My body seems to be falling apart with little to no provocation. I just don't get it. And I'm finding it difficult not to feel a little sorry for myself today. I need to be able to move, especially when I'm dealing with stress in other areas of my life. Walking, hiking, and running in nature are so important to maintain my mental health. Stress without those outlets has historically not turned out well. I'm worried. I'm frustrated. I'm leaning toward despair. 

I'm not a fan of despair. Hoping for some relief from what currently feels like piling-on. I'm at my limit. No more piling-on, please.

Thursday, December 10, 2020

Hunting for a childhood joy

Jet and I just returned from a run in the woods. It was glorious! It was 50+ degrees here today with bright sunshine, pretty unusual for December 10th in Minnesota. We explored a new state park about 40 minutes south. We'll likely go back in that direction in just a couple of hours, as I discovered many good vantage points from which to hunt the Aurora Borealis tonight.

Yes, I live in southern Minnesota, not typically an area accustomed to visits from the Northern Lights, which is why I may stay up way too late roaming thru back roads, prairies and flattened corn fields in hopes of a show tonight. The lights made an appearance on the horizon last night, and the forecast is even stronger for a show tonight. 

You know how you don't miss something until it's gone? Growing up in Northern Minnesota, I knew the Northern Lights were special, but I had no idea how lucky I was. As a family, we spent many nights pulled over to the side of various rural roads, on our way home from somewhere, staring at the magic in the sky. It was routine, but it never got old. I always loved the experience.

Then I grew up and moved away, first to Boston where the light pollution would never allow a sighting even if they were directly overhead, and then to southern Minnesota, out of reach of all but the rarest Aurora. I began living among people who had never, ever seen the Northern Lights. I couldn't comprehend such a thing! I guess I thought all Minnesotans had experienced the Aurora Borealis multiple times. Not so. After living here for 25 years, with nary a sighting of the Northern Lights, I now understand how that could be true.

Tonight is forecasted to be one of those rare nights when the Northern Lights may make an appearance in southern Minnesota. Predicting the Aurora Borealis is particularly difficult. Nevertheless, I feel like a little kid on Christmas morning! I will be heading out soon, bundled up, camera at the ready, in an attempt to find dancing lights on the northern horizon. It will be worth it even if I only get a glimpse. I'll be overjoyed if I get a show! I can't wait.

Saturday, December 5, 2020

Cautiously running again

I believe it was mid-August when I wrote an excited post about how I was beginning to feel like a runner again after 7 months of rehab from hip surgery. And I believe it was late August when my excited return to running was crushed by another set back in my recovery from right hip labral reconstruction. So it is with great trepidation that I report I'm running again. So far I'm cautiously optimistic.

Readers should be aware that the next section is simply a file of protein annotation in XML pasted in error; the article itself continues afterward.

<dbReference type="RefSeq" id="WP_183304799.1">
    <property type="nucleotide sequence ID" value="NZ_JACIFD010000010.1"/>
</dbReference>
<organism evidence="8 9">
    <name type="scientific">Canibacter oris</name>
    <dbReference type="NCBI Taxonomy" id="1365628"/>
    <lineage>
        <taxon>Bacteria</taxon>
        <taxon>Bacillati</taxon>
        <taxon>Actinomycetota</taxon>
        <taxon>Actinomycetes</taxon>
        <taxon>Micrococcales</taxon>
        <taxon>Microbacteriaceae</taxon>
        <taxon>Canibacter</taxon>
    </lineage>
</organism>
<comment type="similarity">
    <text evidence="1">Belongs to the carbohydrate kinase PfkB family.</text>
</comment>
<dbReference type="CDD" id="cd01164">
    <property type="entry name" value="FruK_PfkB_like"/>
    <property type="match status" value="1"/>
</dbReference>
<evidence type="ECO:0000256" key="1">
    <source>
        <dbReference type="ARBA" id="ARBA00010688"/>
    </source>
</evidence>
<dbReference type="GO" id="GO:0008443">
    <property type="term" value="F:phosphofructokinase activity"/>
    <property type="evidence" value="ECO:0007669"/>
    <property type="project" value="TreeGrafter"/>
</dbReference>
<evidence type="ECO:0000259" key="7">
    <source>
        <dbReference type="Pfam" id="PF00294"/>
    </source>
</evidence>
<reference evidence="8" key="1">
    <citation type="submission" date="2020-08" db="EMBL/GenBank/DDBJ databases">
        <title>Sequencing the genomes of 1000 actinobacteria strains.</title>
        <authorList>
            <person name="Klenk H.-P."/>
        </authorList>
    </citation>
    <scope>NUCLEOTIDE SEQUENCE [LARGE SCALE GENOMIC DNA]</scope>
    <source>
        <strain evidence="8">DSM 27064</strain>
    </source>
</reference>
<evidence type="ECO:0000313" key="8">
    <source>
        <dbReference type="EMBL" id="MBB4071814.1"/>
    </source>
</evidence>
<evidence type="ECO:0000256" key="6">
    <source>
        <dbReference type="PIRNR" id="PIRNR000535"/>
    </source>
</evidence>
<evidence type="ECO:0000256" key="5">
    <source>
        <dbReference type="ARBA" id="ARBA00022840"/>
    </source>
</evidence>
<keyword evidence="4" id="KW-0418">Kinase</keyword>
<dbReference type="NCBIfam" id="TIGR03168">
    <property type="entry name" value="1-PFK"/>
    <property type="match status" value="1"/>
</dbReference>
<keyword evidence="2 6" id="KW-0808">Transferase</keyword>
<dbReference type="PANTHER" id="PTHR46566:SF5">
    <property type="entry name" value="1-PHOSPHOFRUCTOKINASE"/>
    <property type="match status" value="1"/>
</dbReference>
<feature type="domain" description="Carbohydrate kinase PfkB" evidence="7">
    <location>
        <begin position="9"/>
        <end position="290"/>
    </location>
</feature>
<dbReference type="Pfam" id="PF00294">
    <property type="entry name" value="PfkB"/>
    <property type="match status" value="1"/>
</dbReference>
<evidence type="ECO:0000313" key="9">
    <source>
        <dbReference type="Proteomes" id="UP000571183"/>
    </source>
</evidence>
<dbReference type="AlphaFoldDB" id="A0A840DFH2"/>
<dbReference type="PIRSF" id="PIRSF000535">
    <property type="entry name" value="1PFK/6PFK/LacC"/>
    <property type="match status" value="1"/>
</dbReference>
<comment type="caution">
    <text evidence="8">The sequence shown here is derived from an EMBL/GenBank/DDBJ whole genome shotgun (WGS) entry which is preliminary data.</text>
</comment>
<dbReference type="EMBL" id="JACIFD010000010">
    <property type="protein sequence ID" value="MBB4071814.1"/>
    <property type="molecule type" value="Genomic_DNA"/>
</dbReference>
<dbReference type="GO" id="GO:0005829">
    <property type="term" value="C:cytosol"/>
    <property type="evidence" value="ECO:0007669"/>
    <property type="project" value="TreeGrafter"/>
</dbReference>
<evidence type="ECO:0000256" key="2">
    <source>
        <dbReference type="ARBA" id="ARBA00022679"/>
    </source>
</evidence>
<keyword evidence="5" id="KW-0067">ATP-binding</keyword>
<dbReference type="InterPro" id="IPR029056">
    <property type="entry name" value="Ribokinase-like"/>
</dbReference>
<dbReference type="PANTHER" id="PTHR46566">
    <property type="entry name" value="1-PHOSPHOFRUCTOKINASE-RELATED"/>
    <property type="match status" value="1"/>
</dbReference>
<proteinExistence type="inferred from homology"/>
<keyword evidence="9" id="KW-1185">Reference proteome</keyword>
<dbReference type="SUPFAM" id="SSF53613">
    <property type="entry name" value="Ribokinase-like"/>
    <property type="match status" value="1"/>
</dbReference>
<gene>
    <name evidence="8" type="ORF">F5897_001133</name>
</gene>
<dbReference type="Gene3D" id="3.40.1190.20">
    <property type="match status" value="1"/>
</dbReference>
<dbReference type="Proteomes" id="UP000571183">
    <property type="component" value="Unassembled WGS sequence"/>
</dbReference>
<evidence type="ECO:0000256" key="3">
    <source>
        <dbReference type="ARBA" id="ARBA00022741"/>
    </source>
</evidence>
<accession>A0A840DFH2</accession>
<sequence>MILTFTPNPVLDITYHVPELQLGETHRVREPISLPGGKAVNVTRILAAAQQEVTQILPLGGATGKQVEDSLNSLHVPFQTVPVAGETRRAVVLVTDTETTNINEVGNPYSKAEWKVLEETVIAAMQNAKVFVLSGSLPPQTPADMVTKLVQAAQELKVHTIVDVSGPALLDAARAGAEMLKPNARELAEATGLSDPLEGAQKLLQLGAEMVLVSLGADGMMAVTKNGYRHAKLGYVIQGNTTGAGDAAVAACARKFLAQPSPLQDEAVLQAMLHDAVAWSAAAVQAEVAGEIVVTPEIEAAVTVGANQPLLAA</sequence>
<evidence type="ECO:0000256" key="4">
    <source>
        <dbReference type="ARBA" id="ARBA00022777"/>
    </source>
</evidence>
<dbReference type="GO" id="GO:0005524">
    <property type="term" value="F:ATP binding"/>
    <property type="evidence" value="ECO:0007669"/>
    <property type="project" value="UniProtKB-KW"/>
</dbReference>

I just came in from a 4 mile, mostly running, run/walk. It's a gorgeous, brisk, bright, blue sky day here. After a week of work filled with long days of continued learning and new patient care, I felt compelled to get outside and expand my lungs. Thankfully, I was able to do just that. Today was the greatest amount of running mileage I've done since August. It felt, well, cautiously good.

I've been experimenting with running for 3 or 4 weeks, short stints here and there during my walks. I've been gradually increasing the running and decreasing the walking segments. I've been sticking to softer surfaces, making sure to perform glute activation exercises prior to going out, and being equally diligent about actively recovering afterward. I've been focusing on my form, listening to my hip, and keeping my pace slow. So far, I've been handling the increased load well.

It's now been 10+ months since I had my right hip labrum reconstructed. I can still feel my hip 85-90% of the time. It's not usually pain but rather a minor ache, or twinge, or just an awareness that I'm still not fully recovered. Perhaps I'll always have that sense, but I hope eventually I will not be constantly aware of my right hip anymore than I'm aware of any other joint in my body. If you've had a longstanding joint issue, you likely understand exactly what I mean.

Despite the constant dull reminder, my hip seems to be tolerating the running so far. I'm grateful for that. Nervous and cautious, but grateful. Today I ran more than 3 miles total, including my longest-to-date stretch of 2.25 miles without a walking break. I'd like to say it was as thrilling as the experience which precipitated my excited August post, but it wasn't. Focusing so intently on form, pace and every little niggle I felt quashed the thrill, but I was happy and relieved nonetheless.

I'll be extremely relieved if no new issues crop up over the next few days. I'm praying for a smooth, pain free recovery. I'd really like to continue running. It's been so long, and the road back has been, and I'm afraid will continue to be, slower than slow. But slow is better than no. I hope I can continue moving forward and eventually experience that runner feeling once again.